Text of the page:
Generally, and absent any other issues (see below), we considered a State to be “in need of intervention” if it demonstrated very low performance for Indicators 11, 12, 13, 15, 16 or 17 (generally 50% or below) and did not demonstrate correction of the noncompliance or did not make progress over the prior year’s performance.  We identified States as being in need of intervention if they did not provide any FFY 2006 data on Indicators 11, 12, 13, 15, 16 or 17 or if the data were not valid and reliable, e.g., the reported data were not consistent with the required measurement, were for the wrong year, or the State acknowledged that its data were not valid and reliable.  We also identified States as being in need of intervention if they did not provide valid and reliable FFY 2006 data on one of the other indicators and did not provide a plan to collect and report on the data.

This year we did not identify any State as being in need of intervention if it did not provide valid and reliable FFY 2006 data on Indicators 9 and 10 in recognition of the fact that these are complicated indicators that require a multiple step analysis including, at the first step, reviewing data to determine if there is disproportionate over- or underrepresentation of children with disabilities by racial or ethnic groups in special education and related services for Indicator 9 or in specific disability categories for Indicator 10, and, at the second step, determining whether any identified disproportionate representation is the result of inappropriate identification.  States have continued to have difficulty with properly completing these tasks in a timely manner.  Next year, however, we will consider Indicators 9 and 10 in determining whether States should be identified as in “need of intervention.”  Specifically, we will consider whether a State demonstrates that it has examined child count data from FFY 2007 (reported to the Department under section 618 of the IDEA in February 2008) to identify disproportionate over- and underrepresentation of racial and ethnic groups in special education and related services, and in specific disability categories, and determined whether that disproportionate representation is the result of inappropriate identification.

We would identify a State as “in need of substantial intervention” if its substantial failure to comply significantly affected the core requirements of the program, such as the delivery of services to children with disabilities or the State’s exercise of general supervision, or if the State informed the Department that it was unwilling to comply with an IDEA requirement.  In making this determination, we would consider the impact of any longstanding unresolved issues on the State’s current implementation of the program. We would also consider identifying a State “in need of substantial intervention” for failing to submit its APR/SPP.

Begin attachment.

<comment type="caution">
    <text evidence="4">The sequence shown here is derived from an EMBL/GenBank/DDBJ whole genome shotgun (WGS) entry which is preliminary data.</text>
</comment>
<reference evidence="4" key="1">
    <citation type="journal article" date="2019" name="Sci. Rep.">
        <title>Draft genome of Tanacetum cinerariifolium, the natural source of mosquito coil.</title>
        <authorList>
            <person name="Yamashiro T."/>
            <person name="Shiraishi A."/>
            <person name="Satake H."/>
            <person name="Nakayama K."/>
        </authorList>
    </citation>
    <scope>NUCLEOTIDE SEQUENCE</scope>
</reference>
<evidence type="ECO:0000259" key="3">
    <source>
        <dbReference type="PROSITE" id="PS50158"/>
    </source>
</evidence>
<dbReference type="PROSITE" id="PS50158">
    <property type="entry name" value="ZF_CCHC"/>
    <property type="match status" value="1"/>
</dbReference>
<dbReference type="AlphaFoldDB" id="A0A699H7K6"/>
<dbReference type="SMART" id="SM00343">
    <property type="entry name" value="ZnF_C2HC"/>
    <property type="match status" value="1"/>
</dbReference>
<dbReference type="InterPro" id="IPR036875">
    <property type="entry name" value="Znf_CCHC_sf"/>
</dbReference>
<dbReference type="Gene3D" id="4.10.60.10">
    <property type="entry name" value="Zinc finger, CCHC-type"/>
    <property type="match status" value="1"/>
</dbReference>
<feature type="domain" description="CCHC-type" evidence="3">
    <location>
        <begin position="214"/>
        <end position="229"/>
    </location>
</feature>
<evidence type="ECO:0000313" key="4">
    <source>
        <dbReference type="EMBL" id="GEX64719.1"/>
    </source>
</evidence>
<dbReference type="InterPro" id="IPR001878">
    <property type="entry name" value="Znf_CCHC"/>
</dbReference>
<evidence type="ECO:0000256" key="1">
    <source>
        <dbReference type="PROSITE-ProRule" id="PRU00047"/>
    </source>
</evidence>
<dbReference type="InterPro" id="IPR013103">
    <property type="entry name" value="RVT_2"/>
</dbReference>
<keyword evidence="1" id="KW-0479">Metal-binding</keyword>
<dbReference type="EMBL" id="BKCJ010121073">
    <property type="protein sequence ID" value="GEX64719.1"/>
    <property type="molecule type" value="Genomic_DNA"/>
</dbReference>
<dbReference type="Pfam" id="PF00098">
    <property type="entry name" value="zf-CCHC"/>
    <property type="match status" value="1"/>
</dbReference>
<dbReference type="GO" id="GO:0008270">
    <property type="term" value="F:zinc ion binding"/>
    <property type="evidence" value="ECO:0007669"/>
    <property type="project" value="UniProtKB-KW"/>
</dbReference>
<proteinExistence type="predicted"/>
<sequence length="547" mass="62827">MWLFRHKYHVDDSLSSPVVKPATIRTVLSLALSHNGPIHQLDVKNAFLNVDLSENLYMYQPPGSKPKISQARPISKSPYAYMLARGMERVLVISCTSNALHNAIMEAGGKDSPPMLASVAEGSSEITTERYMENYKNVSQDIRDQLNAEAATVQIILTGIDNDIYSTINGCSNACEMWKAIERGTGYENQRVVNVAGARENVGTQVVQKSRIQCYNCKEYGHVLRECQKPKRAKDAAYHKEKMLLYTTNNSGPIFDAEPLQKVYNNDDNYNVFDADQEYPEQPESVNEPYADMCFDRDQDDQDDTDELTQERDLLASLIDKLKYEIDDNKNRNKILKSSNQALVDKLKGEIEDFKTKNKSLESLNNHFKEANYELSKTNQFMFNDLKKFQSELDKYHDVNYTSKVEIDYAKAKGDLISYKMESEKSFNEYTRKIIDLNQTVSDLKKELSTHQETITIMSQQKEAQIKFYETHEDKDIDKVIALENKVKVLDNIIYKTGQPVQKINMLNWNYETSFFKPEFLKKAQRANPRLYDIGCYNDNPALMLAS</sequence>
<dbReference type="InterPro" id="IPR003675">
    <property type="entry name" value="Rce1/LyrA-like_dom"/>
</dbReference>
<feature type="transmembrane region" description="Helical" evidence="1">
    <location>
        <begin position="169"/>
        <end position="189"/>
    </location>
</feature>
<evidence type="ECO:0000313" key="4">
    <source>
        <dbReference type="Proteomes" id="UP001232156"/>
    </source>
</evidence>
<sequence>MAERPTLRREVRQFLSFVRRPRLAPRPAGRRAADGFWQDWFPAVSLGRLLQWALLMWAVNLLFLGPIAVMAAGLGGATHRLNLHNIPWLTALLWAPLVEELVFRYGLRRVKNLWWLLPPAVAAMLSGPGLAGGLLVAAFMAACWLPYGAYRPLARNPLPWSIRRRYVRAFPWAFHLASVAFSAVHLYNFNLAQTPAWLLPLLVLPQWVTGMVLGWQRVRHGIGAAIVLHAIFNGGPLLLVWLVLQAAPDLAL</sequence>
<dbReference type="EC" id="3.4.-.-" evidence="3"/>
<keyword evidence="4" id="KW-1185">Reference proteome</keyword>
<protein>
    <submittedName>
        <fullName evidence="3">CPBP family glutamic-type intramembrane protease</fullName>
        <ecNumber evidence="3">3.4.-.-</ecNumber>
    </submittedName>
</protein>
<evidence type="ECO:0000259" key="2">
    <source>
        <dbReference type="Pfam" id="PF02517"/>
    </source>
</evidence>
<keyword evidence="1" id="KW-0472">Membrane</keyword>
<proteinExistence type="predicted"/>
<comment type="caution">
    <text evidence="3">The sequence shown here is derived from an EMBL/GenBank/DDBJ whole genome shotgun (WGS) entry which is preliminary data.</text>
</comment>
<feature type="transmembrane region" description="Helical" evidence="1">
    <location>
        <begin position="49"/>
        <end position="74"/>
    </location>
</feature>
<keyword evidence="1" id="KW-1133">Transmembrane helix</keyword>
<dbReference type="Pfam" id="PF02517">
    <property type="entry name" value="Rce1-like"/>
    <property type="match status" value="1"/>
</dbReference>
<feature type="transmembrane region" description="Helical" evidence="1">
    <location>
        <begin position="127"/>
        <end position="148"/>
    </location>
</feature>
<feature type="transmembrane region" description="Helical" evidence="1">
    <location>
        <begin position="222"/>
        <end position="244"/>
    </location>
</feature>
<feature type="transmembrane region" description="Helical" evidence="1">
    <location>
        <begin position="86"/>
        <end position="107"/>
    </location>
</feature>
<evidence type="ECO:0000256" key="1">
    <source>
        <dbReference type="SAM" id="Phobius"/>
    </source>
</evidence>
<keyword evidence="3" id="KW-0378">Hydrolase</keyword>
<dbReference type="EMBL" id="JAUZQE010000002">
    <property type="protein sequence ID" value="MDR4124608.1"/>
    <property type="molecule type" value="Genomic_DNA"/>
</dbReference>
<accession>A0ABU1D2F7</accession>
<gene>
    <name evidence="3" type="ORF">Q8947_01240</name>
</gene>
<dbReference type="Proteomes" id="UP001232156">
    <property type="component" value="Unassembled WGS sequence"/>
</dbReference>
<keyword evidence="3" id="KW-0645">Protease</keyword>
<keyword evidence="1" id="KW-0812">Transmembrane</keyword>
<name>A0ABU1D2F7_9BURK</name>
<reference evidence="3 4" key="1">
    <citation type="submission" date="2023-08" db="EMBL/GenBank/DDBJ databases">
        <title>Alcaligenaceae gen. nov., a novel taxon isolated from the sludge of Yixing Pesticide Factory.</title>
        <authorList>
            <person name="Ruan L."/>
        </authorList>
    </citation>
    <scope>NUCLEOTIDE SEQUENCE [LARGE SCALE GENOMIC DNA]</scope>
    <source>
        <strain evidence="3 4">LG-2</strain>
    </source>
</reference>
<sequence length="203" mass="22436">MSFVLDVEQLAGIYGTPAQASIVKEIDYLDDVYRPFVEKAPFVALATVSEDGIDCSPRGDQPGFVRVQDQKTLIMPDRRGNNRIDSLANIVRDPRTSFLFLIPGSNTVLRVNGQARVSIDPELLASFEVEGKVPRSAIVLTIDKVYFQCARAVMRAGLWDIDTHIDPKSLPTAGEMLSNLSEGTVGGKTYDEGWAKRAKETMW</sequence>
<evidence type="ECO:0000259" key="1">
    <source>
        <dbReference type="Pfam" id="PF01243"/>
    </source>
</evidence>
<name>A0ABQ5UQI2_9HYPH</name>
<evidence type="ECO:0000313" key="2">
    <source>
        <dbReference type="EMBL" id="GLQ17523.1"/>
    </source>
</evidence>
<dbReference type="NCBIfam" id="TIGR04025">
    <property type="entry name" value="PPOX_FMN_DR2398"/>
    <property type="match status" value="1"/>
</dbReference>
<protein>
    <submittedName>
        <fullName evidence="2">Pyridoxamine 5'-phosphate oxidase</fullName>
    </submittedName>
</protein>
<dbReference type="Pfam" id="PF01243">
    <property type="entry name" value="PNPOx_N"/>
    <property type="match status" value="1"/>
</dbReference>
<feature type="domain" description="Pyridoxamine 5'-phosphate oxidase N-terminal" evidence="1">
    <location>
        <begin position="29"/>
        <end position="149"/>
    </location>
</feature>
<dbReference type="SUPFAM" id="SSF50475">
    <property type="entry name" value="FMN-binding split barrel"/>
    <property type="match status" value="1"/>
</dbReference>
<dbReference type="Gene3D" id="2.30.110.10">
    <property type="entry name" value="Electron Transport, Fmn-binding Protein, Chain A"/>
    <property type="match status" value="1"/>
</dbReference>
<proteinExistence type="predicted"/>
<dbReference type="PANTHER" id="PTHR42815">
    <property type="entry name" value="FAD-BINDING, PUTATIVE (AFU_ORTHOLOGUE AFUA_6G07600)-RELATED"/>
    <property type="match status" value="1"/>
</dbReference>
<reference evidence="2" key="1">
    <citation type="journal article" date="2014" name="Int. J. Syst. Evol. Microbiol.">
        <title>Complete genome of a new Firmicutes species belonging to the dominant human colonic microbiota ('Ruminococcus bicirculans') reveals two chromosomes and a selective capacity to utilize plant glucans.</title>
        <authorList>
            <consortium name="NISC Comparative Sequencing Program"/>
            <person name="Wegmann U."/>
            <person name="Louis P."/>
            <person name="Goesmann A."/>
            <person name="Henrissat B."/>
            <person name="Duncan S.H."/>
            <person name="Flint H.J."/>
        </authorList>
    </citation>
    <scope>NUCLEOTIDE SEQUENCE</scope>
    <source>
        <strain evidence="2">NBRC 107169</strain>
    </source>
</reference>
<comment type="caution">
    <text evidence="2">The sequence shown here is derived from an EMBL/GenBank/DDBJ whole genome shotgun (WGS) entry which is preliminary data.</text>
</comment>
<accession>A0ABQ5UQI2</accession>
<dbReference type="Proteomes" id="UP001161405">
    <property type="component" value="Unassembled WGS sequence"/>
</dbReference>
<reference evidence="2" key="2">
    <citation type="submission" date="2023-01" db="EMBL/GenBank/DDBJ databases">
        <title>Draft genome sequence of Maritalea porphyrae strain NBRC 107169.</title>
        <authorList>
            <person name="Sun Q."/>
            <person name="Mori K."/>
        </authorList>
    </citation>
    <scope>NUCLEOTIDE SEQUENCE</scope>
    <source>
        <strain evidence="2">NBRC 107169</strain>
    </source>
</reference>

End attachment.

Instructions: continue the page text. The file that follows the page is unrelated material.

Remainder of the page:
We determined that States that did not “meet requirements” and were not “in need of intervention” or “in need of substantial intervention” were “in need of assistance,” absent any other issues (see below).

Monitoring Data and Other Public Information

We also considered other public information available to the Department, including information from OSEP monitoring activities, performance under pre-existing special conditions, and longstanding audit findings.  We did not consider a State to “meet requirements” if the State had unresolved special conditions issues, OSEP monitoring findings, including verification visit findings, or longstanding audit issues or was under a compliance agreement.  The length of time the problem had existed, the magnitude of the problem, and the State’s response to the problem, including progress the State had made to correct the problem, were factors we considered in determining whether the State should be identified as “in need of assistance,”  “in need of intervention,” or “in need of substantial intervention.” 

Last Updated: September 19, 2013